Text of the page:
Monday, 20 July 2015

Life in the dumps: Foreign workers in rubbish bin centres

Foreign workers hired to clean HDB estates are sleeping, eating and resting at bin centres
By Aw Cheng Wei, The Straits Times, 18 Jul 2015

Clocks, religious scriptures and laundry lines hang crookedly off grimy, yellowing walls, while colourful pillows, bolsters and straw mats are stacked neatly on the floor.

The scene is reminiscent of a poorly maintained home, but an overpowering smell of rotten trash from next door is a stark reminder that the place is not exactly home.

Welcome to life in the dumps - a rubbish bin centre in MacPherson Vista. At least three other bin centres - in Yishun, Bukit Panjang and Bukit Batok - also serve as unlikely homes. Their occupants? Foreign workers hired to clean the estates.

This phenomenon was first reported in The Straits Times almost 20 years ago. It still exists today.

According to the Housing Board, bin centres are typically found in older public housing estates.

In HDB blocks built before 1989, residents throw waste down the chutes in their flats. The rubbish is manually collected from each block and transferred to bin centres to be picked up by garbage trucks.

Most of the bin centres come with a toilet for the convenience of the refuse collection workers. "Some may come with a storeroom to be used as a work and storage area," said an HDB spokesman. But he stressed that "bin centres are not meant for residential use".

What The Straits Times saw during recent visits to eight bin centres that were occupied painted a different picture. During visits after 9pm last month and earlier this month, workers were seen lying on mats or mattresses, watching videos on their cellphones, sleeping, or having dinner.

Pots, pans and cooking oil were placed neatly on shelves in some bin centres. During one visit, the workers were cooking curry.

By about 1am, the workers would lock up and turn on the standing fans, their only other ventilation in the windowless rooms, apart from the air vents located near the high ceiling. Light snoring could be heard from outside.

When approached, the workers - all Bangladeshis - denied living in the bin centres. They also declined to give their names, for fear of losing their jobs. "We rest here when we finish our work," said a cleaner who works at Block 731, Yishun Street 72. "We always go back around midnight, after we finish charging the rubbish tram."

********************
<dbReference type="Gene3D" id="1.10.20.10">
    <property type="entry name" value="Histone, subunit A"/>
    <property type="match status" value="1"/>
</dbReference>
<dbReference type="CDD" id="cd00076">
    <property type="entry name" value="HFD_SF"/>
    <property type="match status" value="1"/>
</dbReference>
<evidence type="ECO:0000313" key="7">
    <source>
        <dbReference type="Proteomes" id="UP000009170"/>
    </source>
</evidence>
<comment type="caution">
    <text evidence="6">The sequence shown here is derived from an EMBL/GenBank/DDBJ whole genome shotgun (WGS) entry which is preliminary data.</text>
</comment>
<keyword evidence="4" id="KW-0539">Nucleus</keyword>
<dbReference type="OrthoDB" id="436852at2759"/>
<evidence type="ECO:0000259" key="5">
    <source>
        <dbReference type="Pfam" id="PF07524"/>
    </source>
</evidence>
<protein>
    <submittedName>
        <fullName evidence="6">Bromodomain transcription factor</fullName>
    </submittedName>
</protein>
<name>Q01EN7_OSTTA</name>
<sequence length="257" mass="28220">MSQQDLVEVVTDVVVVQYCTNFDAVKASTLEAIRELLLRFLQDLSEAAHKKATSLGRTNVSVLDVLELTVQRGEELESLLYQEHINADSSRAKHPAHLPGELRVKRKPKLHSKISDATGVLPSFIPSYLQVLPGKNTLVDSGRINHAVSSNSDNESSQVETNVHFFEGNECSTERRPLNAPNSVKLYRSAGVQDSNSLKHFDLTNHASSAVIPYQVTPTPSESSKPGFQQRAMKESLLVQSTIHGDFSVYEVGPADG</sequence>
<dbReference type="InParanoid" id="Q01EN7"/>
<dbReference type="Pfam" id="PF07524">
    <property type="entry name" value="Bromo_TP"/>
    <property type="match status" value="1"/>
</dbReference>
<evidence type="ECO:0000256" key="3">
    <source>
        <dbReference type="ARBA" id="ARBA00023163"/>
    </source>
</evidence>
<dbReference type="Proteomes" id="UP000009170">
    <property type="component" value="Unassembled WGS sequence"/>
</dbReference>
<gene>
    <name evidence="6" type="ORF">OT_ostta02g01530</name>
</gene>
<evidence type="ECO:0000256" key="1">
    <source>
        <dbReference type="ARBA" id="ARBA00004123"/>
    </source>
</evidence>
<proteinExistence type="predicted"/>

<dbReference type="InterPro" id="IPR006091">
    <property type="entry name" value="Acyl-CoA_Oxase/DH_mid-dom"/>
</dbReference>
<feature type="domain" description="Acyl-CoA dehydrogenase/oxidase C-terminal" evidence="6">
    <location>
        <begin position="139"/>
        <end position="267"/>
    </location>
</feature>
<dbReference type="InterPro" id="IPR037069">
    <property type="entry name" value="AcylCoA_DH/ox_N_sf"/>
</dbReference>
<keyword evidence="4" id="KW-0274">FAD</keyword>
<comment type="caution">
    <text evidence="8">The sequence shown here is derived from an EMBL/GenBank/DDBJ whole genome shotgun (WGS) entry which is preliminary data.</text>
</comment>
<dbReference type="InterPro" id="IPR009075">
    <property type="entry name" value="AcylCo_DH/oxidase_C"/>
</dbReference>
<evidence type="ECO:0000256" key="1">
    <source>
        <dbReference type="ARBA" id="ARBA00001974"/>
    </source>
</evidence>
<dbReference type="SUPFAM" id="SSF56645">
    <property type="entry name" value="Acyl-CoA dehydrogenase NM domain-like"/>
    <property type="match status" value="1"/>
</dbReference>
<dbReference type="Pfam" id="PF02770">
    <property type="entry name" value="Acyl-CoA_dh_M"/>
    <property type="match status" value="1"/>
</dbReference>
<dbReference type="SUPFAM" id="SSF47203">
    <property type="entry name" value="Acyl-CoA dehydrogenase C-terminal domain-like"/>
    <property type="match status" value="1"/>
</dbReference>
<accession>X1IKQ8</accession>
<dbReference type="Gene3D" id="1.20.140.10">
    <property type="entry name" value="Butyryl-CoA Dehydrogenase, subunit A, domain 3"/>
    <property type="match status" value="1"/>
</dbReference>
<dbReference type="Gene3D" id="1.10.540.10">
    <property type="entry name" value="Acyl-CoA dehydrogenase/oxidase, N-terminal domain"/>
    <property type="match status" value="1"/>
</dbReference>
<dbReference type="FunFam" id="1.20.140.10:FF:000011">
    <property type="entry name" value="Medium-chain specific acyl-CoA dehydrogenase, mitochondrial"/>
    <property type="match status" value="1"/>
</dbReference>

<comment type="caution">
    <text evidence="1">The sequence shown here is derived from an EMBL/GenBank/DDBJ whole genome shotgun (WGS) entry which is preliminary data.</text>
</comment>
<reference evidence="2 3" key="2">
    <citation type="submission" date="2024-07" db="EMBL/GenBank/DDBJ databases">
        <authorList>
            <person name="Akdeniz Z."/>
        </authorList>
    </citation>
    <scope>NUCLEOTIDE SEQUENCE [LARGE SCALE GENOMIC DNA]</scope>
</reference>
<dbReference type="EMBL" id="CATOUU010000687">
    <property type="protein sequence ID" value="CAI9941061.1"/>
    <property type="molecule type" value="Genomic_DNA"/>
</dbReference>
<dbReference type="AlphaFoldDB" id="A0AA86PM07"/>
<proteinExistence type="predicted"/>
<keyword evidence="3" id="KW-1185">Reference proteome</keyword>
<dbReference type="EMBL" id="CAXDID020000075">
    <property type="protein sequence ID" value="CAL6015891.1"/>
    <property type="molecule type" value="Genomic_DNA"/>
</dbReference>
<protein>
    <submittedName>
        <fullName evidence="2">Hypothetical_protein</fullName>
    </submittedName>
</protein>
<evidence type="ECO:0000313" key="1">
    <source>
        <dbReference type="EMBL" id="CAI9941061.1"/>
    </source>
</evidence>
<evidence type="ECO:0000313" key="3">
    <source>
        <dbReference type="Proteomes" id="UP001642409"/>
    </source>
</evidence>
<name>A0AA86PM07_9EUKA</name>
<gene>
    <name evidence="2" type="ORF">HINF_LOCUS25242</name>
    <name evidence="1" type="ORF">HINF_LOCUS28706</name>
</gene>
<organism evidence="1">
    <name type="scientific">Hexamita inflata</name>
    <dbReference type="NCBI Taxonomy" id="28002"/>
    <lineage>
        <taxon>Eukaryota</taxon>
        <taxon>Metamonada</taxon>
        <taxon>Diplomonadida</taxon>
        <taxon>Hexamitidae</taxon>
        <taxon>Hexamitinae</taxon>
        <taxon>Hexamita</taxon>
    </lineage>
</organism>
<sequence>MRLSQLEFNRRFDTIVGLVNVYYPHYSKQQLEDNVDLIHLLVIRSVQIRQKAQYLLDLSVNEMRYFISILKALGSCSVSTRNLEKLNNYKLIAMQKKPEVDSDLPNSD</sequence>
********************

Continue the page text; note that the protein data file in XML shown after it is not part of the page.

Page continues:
At Block 105, Aljunied Crescent, cleaners said they live in an HDB unit in Balam Road, which is about 10 minutes away on foot.

A cleaner at Block 211, Bukit Batok Street 21, said he lives at Senoko Industrial Estate near Sembawang. He was dressed only in a sarong when ST was there at 11pm. He said he was going to the MRT station but made no move to pack up.

While not admitting to living in bin centres, the cleaners said they enjoy being there because the centres are spacious. In the housing provided to them, all of them said they share rooms with at least three other workers. "It is quiet here," said the Bukit Batok cleaner.

Convenience is another factor. "We can relax," said a cleaner in Pending Road in Bukit Panjang. "In the afternoons, when we have lunch, we don't have to walk to our (flats) and back, so we save time."

Others do so to save money.

Ms Debbie Fordyce, executive member of human rights group Transient Workers Count Too, said: "Bin centres should be considered unsatisfactory housing, but most workers prefer the bin centre to having the cost of an approved dormitory deducted from their salary."

She added that those with families to support would rather have more money to send home than spend on comfortable accommodation for themselves here.

When contacted, the relevant town councils stressed that cleaners are not allowed to live in bin centres and they take the welfare of the workers very seriously. Contractors who mistreat their workers will be dealt with, they said.